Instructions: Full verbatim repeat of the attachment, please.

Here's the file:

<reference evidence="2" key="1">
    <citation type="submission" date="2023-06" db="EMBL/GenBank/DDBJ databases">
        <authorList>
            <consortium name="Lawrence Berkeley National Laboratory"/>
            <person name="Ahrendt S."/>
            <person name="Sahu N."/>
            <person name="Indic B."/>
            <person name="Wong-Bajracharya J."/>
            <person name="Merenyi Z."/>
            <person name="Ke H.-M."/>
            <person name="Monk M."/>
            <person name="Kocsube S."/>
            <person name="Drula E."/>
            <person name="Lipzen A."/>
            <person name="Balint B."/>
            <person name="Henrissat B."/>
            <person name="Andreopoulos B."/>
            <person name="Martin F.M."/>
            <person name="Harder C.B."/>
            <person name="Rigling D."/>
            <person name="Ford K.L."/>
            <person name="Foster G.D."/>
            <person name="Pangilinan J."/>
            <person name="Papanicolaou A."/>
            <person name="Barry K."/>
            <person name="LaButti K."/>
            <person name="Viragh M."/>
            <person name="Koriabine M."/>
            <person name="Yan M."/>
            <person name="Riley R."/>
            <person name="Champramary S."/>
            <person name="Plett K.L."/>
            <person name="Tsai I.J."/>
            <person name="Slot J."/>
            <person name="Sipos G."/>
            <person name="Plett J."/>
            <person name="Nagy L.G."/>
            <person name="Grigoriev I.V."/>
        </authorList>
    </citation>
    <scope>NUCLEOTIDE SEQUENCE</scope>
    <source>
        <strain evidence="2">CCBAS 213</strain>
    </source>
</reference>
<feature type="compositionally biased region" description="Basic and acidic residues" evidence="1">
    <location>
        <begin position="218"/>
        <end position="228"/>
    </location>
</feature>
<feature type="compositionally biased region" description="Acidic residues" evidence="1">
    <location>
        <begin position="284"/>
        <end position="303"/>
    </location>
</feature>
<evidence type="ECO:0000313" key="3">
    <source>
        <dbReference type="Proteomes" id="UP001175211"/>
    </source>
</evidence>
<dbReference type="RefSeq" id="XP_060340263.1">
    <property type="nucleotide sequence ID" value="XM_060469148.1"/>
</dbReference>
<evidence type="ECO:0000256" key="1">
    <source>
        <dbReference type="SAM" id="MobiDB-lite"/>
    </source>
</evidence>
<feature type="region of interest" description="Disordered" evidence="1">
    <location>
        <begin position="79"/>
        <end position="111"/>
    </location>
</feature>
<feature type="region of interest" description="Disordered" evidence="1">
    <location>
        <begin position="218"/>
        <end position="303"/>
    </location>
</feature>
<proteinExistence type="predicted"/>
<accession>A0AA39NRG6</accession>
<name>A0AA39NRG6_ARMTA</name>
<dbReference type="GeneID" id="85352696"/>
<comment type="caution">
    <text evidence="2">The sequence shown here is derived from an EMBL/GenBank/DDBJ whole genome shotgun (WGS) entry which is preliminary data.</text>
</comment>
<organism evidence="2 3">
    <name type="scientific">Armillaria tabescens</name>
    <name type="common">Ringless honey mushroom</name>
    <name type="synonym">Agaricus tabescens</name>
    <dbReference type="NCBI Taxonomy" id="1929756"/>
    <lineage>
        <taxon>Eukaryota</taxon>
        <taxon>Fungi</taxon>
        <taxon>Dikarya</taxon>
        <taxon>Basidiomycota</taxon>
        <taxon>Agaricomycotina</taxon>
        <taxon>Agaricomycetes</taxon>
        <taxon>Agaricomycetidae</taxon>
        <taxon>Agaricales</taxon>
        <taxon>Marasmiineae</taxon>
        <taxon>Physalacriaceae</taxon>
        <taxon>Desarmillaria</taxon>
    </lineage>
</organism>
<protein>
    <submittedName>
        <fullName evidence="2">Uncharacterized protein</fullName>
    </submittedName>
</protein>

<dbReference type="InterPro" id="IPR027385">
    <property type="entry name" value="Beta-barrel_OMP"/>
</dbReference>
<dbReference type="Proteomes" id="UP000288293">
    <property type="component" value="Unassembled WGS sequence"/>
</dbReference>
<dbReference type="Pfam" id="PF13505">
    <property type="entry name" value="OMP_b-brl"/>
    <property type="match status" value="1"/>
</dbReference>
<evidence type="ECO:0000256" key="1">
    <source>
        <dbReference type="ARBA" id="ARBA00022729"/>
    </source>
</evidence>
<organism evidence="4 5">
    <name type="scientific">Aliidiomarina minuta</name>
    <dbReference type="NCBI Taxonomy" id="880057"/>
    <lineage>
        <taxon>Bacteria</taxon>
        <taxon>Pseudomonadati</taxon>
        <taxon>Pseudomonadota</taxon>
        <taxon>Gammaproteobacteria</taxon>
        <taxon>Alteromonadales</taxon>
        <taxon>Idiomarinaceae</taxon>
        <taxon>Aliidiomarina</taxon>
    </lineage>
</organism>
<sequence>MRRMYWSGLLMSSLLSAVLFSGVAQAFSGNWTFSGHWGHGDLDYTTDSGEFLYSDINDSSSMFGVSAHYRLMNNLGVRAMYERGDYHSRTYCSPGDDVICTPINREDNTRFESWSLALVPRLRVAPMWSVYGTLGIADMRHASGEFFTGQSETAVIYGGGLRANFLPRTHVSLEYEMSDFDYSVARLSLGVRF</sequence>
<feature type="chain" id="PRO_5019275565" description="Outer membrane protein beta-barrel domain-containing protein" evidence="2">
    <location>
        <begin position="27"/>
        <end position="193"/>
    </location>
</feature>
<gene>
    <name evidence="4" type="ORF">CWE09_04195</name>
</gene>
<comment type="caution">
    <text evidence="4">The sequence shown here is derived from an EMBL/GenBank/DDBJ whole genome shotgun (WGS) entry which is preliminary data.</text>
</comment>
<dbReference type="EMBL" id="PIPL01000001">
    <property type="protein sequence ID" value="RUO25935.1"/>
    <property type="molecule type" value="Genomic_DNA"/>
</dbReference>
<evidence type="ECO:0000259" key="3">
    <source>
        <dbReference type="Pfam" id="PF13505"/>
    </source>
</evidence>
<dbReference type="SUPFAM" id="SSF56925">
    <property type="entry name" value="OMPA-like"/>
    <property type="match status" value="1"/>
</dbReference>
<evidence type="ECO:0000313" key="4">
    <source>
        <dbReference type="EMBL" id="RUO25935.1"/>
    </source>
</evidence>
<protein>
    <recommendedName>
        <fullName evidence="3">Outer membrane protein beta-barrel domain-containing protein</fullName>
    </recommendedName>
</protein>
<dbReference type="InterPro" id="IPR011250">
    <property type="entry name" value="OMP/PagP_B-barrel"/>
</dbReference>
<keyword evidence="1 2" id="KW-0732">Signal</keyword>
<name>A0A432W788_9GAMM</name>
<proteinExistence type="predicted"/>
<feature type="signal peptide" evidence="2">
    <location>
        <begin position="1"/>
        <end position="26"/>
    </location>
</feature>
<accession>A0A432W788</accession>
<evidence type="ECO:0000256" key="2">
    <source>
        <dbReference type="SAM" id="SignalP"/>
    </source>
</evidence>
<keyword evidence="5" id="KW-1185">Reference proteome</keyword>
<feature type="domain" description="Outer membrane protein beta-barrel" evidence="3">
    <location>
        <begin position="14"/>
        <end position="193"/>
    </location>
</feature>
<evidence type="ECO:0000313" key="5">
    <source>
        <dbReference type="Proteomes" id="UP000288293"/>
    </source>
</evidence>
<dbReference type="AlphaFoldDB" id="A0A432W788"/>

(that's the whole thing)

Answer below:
<reference evidence="2" key="1">
    <citation type="submission" date="2023-06" db="EMBL/GenBank/DDBJ databases">
        <authorList>
            <consortium name="Lawrence Berkeley National Laboratory"/>
            <person name="Ahrendt S."/>
            <person name="Sahu N."/>
            <person name="Indic B."/>
            <person name="Wong-Bajracharya J."/>
            <person name="Merenyi Z."/>
            <person name="Ke H.-M."/>
            <person name="Monk M."/>
            <person name="Kocsube S."/>
            <person name="Drula E."/>
            <person name="Lipzen A."/>
            <person name="Balint B."/>
            <person name="Henrissat B."/>
            <person name="Andreopoulos B."/>
            <person name="Martin F.M."/>
            <person name="Harder C.B."/>
            <person name="Rigling D."/>
            <person name="Ford K.L."/>
            <person name="Foster G.D."/>
            <person name="Pangilinan J."/>
            <person name="Papanicolaou A."/>
            <person name="Barry K."/>
            <person name="LaButti K."/>
            <person name="Viragh M."/>
            <person name="Koriabine M."/>
            <person name="Yan M."/>
            <person name="Riley R."/>
            <person name="Champramary S."/>
            <person name="Plett K.L."/>
            <person name="Tsai I.J."/>
            <person name="Slot J."/>
            <person name="Sipos G."/>
            <person name="Plett J."/>
            <person name="Nagy L.G."/>
            <person name="Grigoriev I.V."/>
        </authorList>
    </citation>
    <scope>NUCLEOTIDE SEQUENCE</scope>
    <source>
        <strain evidence="2">CCBAS 213</strain>
    </source>
</reference>
<feature type="compositionally biased region" description="Basic and acidic residues" evidence="1">
    <location>
        <begin position="218"/>
        <end position="228"/>
    </location>
</feature>
<feature type="compositionally biased region" description="Acidic residues" evidence="1">
    <location>
        <begin position="284"/>
        <end position="303"/>
    </location>
</feature>
<evidence type="ECO:0000313" key="3">
    <source>
        <dbReference type="Proteomes" id="UP001175211"/>
    </source>
</evidence>
<dbReference type="RefSeq" id="XP_060340263.1">
    <property type="nucleotide sequence ID" value="XM_060469148.1"/>
</dbReference>
<evidence type="ECO:0000256" key="1">
    <source>
        <dbReference type="SAM" id="MobiDB-lite"/>
    </source>
</evidence>
<feature type="region of interest" description="Disordered" evidence="1">
    <location>
        <begin position="79"/>
        <end position="111"/>
    </location>
</feature>
<feature type="region of interest" description="Disordered" evidence="1">
    <location>
        <begin position="218"/>
        <end position="303"/>
    </location>
</feature>
<proteinExistence type="predicted"/>
<accession>A0AA39NRG6</accession>
<name>A0AA39NRG6_ARMTA</name>
<dbReference type="GeneID" id="85352696"/>
<comment type="caution">
    <text evidence="2">The sequence shown here is derived from an EMBL/GenBank/DDBJ whole genome shotgun (WGS) entry which is preliminary data.</text>
</comment>
<organism evidence="2 3">
    <name type="scientific">Armillaria tabescens</name>
    <name type="common">Ringless honey mushroom</name>
    <name type="synonym">Agaricus tabescens</name>
    <dbReference type="NCBI Taxonomy" id="1929756"/>
    <lineage>
        <taxon>Eukaryota</taxon>
        <taxon>Fungi</taxon>
        <taxon>Dikarya</taxon>
        <taxon>Basidiomycota</taxon>
        <taxon>Agaricomycotina</taxon>
        <taxon>Agaricomycetes</taxon>
        <taxon>Agaricomycetidae</taxon>
        <taxon>Agaricales</taxon>
        <taxon>Marasmiineae</taxon>
        <taxon>Physalacriaceae</taxon>
        <taxon>Desarmillaria</taxon>
    </lineage>
</organism>
<protein>
    <submittedName>
        <fullName evidence="2">Uncharacterized protein</fullName>
    </submittedName>
</protein>

<dbReference type="InterPro" id="IPR027385">
    <property type="entry name" value="Beta-barrel_OMP"/>
</dbReference>
<dbReference type="Proteomes" id="UP000288293">
    <property type="component" value="Unassembled WGS sequence"/>
</dbReference>
<dbReference type="Pfam" id="PF13505">
    <property type="entry name" value="OMP_b-brl"/>
    <property type="match status" value="1"/>
</dbReference>
<evidence type="ECO:0000256" key="1">
    <source>
        <dbReference type="ARBA" id="ARBA00022729"/>
    </source>
</evidence>
<organism evidence="4 5">
    <name type="scientific">Aliidiomarina minuta</name>
    <dbReference type="NCBI Taxonomy" id="880057"/>
    <lineage>
        <taxon>Bacteria</taxon>
        <taxon>Pseudomonadati</taxon>
        <taxon>Pseudomonadota</taxon>
        <taxon>Gammaproteobacteria</taxon>
        <taxon>Alteromonadales</taxon>
        <taxon>Idiomarinaceae</taxon>
        <taxon>Aliidiomarina</taxon>
    </lineage>
</organism>
<sequence>MRRMYWSGLLMSSLLSAVLFSGVAQAFSGNWTFSGHWGHGDLDYTTDSGEFLYSDINDSSSMFGVSAHYRLMNNLGVRAMYERGDYHSRTYCSPGDDVICTPINREDNTRFESWSLALVPRLRVAPMWSVYGTLGIADMRHASGEFFTGQSETAVIYGGGLRANFLPRTHVSLEYEMSDFDYSVARLSLGVRF</sequence>
<feature type="chain" id="PRO_5019275565" description="Outer membrane protein beta-barrel domain-containing protein" evidence="2">
    <location>
        <begin position="27"/>
        <end position="193"/>
    </location>
</feature>
<gene>
    <name evidence="4" type="ORF">CWE09_04195</name>
</gene>
<comment type="caution">
    <text evidence="4">The sequence shown here is derived from an EMBL/GenBank/DDBJ whole genome shotgun (WGS) entry which is preliminary data.</text>
</comment>
<dbReference type="EMBL" id="PIPL01000001">
    <property type="protein sequence ID" value="RUO25935.1"/>
    <property type="molecule type" value="Genomic_DNA"/>
</dbReference>
<evidence type="ECO:0000259" key="3">
    <source>
        <dbReference type="Pfam" id="PF13505"/>
    </source>
</evidence>
<dbReference type="SUPFAM" id="SSF56925">
    <property type="entry name" value="OMPA-like"/>
    <property type="match status" value="1"/>
</dbReference>
<evidence type="ECO:0000313" key="4">
    <source>
        <dbReference type="EMBL" id="RUO25935.1"/>
    </source>
</evidence>
<protein>
    <recommendedName>
        <fullName evidence="3">Outer membrane protein beta-barrel domain-containing protein</fullName>
    </recommendedName>
</protein>
<dbReference type="InterPro" id="IPR011250">
    <property type="entry name" value="OMP/PagP_B-barrel"/>
</dbReference>
<keyword evidence="1 2" id="KW-0732">Signal</keyword>
<name>A0A432W788_9GAMM</name>
<proteinExistence type="predicted"/>
<feature type="signal peptide" evidence="2">
    <location>
        <begin position="1"/>
        <end position="26"/>
    </location>
</feature>
<accession>A0A432W788</accession>
<evidence type="ECO:0000256" key="2">
    <source>
        <dbReference type="SAM" id="SignalP"/>
    </source>
</evidence>
<keyword evidence="5" id="KW-1185">Reference proteome</keyword>
<feature type="domain" description="Outer membrane protein beta-barrel" evidence="3">
    <location>
        <begin position="14"/>
        <end position="193"/>
    </location>
</feature>
<evidence type="ECO:0000313" key="5">
    <source>
        <dbReference type="Proteomes" id="UP000288293"/>
    </source>
</evidence>
<dbReference type="AlphaFoldDB" id="A0A432W788"/>